Winterize your house in mild or harsh climates

| by Teena Hammond
Winterize your house in mild or harsh climates

Winter is coming fast, with the days growing shorter and outdoor temps dropping. It's crunch time for preparing a house for winter to maximize energy efficiency and save on utility bills.

The typical U.S. homeowner, regardless of location, loses approximately $40 of every $100 spent on air heating and cooling to duct and air leakage alone. Every house is different, so for homeowners to get the biggest bang for their buck on improvements, it's smart to diagnose the causes of high utility bills and energy loss.

Here are winterizing tips to save energy:

  • Program your thermostat based on your schedule. For instance, have your thermostat set to warm your home 5 degrees before you get home from work, allowing your home to be cooler and use less energy during the day. The Nest Learning Thermostat represents the latest and greatest in programmable thermostat technology.
  • Insulate water pipes. Homeowners can reduce their monthly energy bill by reducing transmission losses. You will also use less water by not having to wait as long for the water coming out of the tap to get warm.
  • Keep your fireplace damper closed when the fireplace is not in use will prevent heat loss and save money. Also have your fireplace inspected each year before you build that first fire in order to make sure it's in working order.
  • Keep gutters clean so that ice dams do not form within the gutters. As the ice melts each day, it gets underneath the shingles and then feezes again at night and can damage drywall, electrical lighting and more.
  • Though small, Christmas lights can consume an exorbitant amount of energy. Replacing traditional holiday lights with LEDs and putting them on timers can help reduce the amount of money and energy homeowners spend on holiday cheer.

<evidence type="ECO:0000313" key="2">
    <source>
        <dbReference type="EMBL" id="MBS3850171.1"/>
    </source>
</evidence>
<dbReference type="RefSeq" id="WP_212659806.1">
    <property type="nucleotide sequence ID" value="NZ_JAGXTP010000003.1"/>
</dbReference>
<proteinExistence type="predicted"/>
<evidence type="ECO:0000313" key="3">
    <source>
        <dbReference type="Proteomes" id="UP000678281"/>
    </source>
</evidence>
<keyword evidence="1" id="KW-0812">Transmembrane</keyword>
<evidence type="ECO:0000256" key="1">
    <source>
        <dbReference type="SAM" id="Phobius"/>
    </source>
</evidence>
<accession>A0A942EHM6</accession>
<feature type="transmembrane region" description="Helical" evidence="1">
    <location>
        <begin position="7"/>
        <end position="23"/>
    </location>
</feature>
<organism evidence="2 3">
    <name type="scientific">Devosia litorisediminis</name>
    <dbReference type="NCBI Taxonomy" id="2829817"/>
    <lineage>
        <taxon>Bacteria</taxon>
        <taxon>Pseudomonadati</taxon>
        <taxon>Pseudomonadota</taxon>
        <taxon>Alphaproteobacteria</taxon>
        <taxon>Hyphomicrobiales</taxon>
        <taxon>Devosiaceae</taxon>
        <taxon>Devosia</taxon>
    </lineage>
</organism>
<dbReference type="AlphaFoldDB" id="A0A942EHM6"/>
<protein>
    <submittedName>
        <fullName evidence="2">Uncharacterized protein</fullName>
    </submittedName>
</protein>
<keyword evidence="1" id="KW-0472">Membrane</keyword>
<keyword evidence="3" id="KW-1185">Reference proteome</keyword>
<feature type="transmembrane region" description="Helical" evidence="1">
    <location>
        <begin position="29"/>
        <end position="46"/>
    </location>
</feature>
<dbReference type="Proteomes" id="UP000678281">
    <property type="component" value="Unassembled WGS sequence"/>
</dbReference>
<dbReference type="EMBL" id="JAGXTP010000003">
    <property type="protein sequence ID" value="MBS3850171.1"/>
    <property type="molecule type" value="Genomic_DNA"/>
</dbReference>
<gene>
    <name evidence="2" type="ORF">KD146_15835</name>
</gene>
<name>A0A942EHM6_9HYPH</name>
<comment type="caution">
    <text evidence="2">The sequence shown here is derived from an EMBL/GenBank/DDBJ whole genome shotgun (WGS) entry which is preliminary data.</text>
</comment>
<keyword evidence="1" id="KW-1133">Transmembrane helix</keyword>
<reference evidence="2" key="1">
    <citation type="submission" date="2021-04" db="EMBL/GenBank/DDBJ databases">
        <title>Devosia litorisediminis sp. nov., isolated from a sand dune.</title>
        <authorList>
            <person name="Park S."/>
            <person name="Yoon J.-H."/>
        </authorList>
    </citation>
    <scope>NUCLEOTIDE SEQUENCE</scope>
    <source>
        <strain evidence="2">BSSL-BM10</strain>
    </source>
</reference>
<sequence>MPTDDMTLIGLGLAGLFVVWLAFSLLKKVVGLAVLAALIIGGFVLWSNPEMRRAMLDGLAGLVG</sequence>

• Dirty air filters not only affect indoor air quality, they can also reduce airflow, costing you more during the winter months when heating is crucial.
  • Drain water hoses outside so that they do not freeze pipes.
  • Weather-stripping windows and doors and sealing building leaks helps keep cold air from coming in and warm air from getting out. It's a simple way for homeowners to reduce energy consumption during the cold winter months.
  • Add additional insulation to your attic. Even just 6-8 inches of blown-in insulation can significantly increase energy savings.
  • Change furnace filters every month during the heating season. Better yet, switch to a permanent filter you can clean regularly. This will ensure that your heating system works efficiently.
  • Do annual maintenance on your HVAC unit, including an annual inspection.
  • Some states offer improvement incentives, including providing and installing a free programmable thermostat; paying a portion of insulation upgrades; or providing rebates on the cost of materials. At the end of this year several valuable home improvement federal tax credits will expire. Take advantage of them now.

Sources: SolarCity; Greg Haskett, vice president of shared services for HomeTeam Inspection Service; Andy Snyder, director of operations for Home Team Inspection Service.

For more information, see our Energy Efficient Heating & Cooling and Energy Rebates and Tax Credits research centers.

Topics: Energy Audits, Heating & Cooling, Maintenance & Repair, Rebates / Tax Credits, Windows

Teena Hammond
Teena Hammond has published more than 2,000 articles in People and W magazines, Women's Wear Daily, and in dozens of newspapers and books. She also wrote a home improvement, remodeling and decor column that ran in Gannett newspapers nationwide. She's interested in all things green and would love to hear from you with your story ideas.

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